Young and old started showing up an hour early Tuesday night at the Romano Gymnasium on the University of Minnesota Duluth campus to get a glimpse of the NCAA hockey champions two years running.
Soren Hanhan, 11, came decked out in a Bulldogs jersey.
"It's pretty cool to have a city that's actually good at hockey and sports, and that they won back to back is just crazy," he said.
UMD has built a powerhouse program in recent years, with four national title game appearances — three of them in the past three years — and three titles in the past decade, more than any other college program.
The team has been embraced by a hockey-crazed town, where kids still play on outdoor rinks their parents flood with hoses on subzero nights.
"For one we're big fans of the Bulldogs, we've got season tickets, go to all the games," said Duluth resident Kevin Chick. "The kids are absolutely obsessed."
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Chick's 7-year-old son, Cooper, plays hockey outside on the neighborhood rink, and inside in his basement.
"These kids all think that they can become a UMD Bulldog, and that's all that they want," Chick said. "So to be able to show them the success from UMD, a small-town local college at a national level, I think really inspires the kids to do their best."
Chick and others in the crowd say UMD hockey, playing games on national television, has helped put Duluth on the national map.
While the city has a rich hockey history — NHL superstar Brett Hull was a Bulldog in the '80s — for years UMD was largely overshadowed by traditional college hockey powers like the University of Minnesota or the University of North Dakota.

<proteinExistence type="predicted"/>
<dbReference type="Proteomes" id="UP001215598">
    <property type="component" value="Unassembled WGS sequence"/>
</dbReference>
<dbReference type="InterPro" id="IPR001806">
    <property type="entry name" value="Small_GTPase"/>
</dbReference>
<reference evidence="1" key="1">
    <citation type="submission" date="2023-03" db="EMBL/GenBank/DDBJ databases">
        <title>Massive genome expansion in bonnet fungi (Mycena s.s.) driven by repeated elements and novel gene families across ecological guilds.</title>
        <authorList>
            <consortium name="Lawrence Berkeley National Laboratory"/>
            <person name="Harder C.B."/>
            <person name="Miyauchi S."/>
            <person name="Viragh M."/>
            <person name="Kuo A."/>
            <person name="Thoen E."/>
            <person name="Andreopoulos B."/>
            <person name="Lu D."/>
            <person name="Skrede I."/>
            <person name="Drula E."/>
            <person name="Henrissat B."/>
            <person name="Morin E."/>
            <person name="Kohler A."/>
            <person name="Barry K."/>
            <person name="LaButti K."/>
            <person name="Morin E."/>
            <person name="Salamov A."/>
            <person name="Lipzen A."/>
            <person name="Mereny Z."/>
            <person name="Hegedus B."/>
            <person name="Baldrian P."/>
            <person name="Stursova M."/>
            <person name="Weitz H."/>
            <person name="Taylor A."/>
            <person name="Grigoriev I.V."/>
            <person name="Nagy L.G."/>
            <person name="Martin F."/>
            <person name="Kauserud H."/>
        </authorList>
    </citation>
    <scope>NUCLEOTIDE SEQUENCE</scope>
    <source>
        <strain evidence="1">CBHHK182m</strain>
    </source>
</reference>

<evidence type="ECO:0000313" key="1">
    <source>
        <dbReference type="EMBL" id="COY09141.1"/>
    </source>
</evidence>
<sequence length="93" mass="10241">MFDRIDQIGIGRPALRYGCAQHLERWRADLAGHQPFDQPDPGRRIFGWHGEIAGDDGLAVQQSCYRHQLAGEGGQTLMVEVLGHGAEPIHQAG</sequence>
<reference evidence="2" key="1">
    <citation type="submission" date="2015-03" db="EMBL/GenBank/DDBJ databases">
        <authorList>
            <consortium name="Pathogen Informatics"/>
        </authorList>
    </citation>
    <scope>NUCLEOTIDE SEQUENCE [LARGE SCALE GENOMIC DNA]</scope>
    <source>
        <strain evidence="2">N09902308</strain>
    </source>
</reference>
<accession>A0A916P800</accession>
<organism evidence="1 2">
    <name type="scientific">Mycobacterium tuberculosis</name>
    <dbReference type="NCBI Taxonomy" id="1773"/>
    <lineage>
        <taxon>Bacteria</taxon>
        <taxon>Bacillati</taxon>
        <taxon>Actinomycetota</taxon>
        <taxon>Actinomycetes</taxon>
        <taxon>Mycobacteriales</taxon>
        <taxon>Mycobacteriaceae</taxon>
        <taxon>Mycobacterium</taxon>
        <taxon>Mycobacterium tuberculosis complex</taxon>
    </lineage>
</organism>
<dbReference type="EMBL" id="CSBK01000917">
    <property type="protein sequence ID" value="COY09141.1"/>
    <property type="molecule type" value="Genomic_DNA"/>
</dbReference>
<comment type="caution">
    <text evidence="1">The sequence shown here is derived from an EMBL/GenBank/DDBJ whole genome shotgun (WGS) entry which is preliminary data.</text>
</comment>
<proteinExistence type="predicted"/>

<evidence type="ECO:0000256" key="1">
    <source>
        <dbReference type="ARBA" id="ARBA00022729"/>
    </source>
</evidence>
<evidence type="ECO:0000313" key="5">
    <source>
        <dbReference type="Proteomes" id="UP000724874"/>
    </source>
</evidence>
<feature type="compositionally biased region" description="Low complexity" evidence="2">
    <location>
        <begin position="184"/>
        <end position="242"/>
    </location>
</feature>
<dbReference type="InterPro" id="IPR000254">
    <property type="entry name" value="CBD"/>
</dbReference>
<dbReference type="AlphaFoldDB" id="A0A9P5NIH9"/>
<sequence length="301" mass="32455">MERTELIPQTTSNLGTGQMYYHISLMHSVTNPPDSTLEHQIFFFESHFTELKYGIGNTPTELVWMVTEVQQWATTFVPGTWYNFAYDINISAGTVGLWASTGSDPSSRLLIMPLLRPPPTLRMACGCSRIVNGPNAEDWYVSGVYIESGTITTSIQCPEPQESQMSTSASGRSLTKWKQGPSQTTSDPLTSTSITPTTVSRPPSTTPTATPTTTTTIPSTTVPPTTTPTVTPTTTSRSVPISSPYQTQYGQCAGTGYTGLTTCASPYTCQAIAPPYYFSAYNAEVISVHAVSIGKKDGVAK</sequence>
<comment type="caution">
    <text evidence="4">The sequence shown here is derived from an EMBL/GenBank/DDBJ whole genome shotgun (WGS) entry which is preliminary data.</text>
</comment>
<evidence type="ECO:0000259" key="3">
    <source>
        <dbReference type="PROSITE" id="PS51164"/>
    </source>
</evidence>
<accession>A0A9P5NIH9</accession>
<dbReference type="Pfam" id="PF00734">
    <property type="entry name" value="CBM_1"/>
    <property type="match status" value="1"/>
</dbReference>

But in the last decade, athletic director Josh Berlo told the crowd Tuesday night, the tables have turned: "No team has more Frozen Fours. No team has more national championships. Not North Dakota. Not Michigan. Not Boston College. Not the Minnesota Gophers. Bulldog Hockey did that."
Still, head coach Scott Sandelin said he doesn't want to hear the word dynasty.
"I think that's something you look at down the road," he said. "Right now, we've been fortunate to get to that spot and win. I've had great players, and it's very hard to do, so I think the biggest thing is you never take it for granted, and you appreciate when you get those opportunities."
Next year will be Sandelin's 20th as head hockey coach at UMD. In his first year, the Hibbing native only won seven games. Next year, he'll try to become the first coach in more than 60 years to win three national titles in a row.
Correction (April 18, 2019): A photo caption in this story incorrectly identified Gino Pillsbury. The caption has been updated.